Nichols Algebras and Their Interactions with Lie Theory, Hopf Algebras and Tensor Categories (15w5053)

Organizers

(Universidad Nacional de Cordoba)

Pavel Etingof (Massachusetts Institute of Technology)

(University of Marburg)

(University of Washington)

(Texas A&M University)

(University of Washington)

Description

The Banff International Research Station will host the "Nichols Algebras and Their Interactions with Lie Theory, Hopf Algebras and Tensor Categories" workshop from September 6th to September 11th, 2015.


Today's mathematics is much more than just the study of numbers, equations, functions, and probabilities.
The notion of an algebra is a far reaching generalization of a system of equations, and algebras are used
to describe geometrical objects, physical phenomena, data encoding, and many other things. Some algebras
have a simple structure, some of them are very complicated. It is often very important to understand the
internal symmetry of an algebra to be able to analyze effectively its structure and to develop
applications. A rich symmetry and the appearance in different mathematical contexts is usually a good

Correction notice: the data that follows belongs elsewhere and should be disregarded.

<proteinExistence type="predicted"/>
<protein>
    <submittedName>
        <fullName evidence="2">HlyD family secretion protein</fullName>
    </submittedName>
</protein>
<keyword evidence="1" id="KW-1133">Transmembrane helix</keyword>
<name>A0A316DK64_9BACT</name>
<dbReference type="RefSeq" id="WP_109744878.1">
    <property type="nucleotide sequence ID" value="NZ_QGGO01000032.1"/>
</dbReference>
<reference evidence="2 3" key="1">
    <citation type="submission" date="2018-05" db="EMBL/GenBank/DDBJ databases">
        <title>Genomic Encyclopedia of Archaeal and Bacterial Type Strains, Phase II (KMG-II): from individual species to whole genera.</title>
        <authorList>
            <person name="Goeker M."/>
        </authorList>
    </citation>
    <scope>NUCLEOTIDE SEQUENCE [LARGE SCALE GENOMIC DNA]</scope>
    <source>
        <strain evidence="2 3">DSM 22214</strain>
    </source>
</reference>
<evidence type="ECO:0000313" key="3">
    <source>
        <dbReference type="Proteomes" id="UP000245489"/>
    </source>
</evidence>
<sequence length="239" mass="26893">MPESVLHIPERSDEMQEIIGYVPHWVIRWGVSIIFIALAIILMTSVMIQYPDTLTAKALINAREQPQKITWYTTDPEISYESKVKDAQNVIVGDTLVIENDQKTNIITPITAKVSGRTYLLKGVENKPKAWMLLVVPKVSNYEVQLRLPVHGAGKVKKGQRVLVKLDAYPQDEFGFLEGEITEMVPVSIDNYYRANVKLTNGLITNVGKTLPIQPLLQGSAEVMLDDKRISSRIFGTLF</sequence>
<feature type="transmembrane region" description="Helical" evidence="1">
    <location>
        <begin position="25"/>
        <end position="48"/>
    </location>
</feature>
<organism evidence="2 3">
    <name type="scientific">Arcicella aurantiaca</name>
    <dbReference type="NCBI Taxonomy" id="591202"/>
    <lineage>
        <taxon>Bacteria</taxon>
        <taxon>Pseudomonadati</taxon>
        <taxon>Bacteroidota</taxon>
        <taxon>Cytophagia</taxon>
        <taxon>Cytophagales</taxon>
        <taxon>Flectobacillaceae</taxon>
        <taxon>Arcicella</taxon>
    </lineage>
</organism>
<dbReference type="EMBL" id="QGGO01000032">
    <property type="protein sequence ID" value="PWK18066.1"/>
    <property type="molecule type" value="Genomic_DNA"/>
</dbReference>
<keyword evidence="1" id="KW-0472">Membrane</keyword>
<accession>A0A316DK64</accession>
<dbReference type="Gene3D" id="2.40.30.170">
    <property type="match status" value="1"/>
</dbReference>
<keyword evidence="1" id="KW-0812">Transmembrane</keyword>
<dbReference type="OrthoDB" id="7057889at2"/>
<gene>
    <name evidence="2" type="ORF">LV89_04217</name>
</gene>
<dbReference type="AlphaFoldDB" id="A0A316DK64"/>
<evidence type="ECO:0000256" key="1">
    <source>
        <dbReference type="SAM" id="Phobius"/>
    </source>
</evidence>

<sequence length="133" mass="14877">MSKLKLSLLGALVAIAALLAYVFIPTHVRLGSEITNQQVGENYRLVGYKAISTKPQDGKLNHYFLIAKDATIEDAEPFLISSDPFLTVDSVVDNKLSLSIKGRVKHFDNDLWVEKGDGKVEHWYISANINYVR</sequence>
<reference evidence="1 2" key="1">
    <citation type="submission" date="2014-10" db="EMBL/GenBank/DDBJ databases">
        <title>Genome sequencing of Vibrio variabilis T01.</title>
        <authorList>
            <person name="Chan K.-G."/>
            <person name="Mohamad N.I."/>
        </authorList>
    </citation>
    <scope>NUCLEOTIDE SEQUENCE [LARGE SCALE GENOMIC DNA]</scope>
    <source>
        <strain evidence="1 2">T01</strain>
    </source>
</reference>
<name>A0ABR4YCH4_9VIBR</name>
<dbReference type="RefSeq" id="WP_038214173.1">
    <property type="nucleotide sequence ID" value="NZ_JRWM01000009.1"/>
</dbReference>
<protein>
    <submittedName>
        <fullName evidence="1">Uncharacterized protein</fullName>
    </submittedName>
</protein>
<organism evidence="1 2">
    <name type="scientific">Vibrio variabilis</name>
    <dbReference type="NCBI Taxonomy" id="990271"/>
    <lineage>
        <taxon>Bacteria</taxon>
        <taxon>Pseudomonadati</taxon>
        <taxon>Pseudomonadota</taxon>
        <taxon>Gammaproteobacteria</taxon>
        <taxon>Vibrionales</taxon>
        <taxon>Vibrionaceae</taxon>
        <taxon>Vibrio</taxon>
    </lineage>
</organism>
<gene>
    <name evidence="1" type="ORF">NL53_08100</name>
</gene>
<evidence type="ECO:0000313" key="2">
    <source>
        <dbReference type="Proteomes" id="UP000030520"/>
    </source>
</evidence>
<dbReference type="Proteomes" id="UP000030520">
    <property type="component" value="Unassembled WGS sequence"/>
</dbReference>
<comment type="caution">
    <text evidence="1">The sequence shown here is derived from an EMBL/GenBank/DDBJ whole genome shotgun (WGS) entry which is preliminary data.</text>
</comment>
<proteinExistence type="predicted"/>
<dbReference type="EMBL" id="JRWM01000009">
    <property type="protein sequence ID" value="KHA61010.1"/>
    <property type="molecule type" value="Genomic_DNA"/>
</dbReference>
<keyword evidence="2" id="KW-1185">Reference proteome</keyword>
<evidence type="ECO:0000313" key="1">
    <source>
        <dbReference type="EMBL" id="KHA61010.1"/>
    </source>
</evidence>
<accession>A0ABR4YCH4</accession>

indication for an interesting algebra.


The topic of the proposed workshop is {it Nichols algebras} which do exhibit beautiful symmetries and
appear in a wide array of mathematical and physical applications. They were first studied by Nichols in
1978 on the way of classifying certain Hopf algebras, another long-studied class of algebras which appear
in algebra, geometry, topology, and physics. In the late 80's Nichols algebras were rediscovered by
Woronowicz and Lusztig in the contexts of non-commutative differential calculus and quantum groups,
respectively. Even more recently it was discovered that Nichols algebras appear naturally in logarithmic
conformal field theories. Because of the many open fundamental questions on Nichols algebras and their
applications, their study remains an interesting and important challenge for the future.





The Banff International Research Station for Mathematical Innovation and Discovery (BIRS) is a collaborative Canada-US-Mexico venture that provides an environment for creative interaction as well as the exchange of ideas, knowledge, and methods within the Mathematical Sciences, with related disciplines and with industry. The research station is located at The Banff Centre in Alberta and is supported by Canada's Natural Science and Engineering Research Council (NSERC), the U.S. National Science Foundation (NSF), Alberta's Advanced Education and Technology, and Mexico's Consejo Nacional de Ciencia y Tecnología (CONACYT).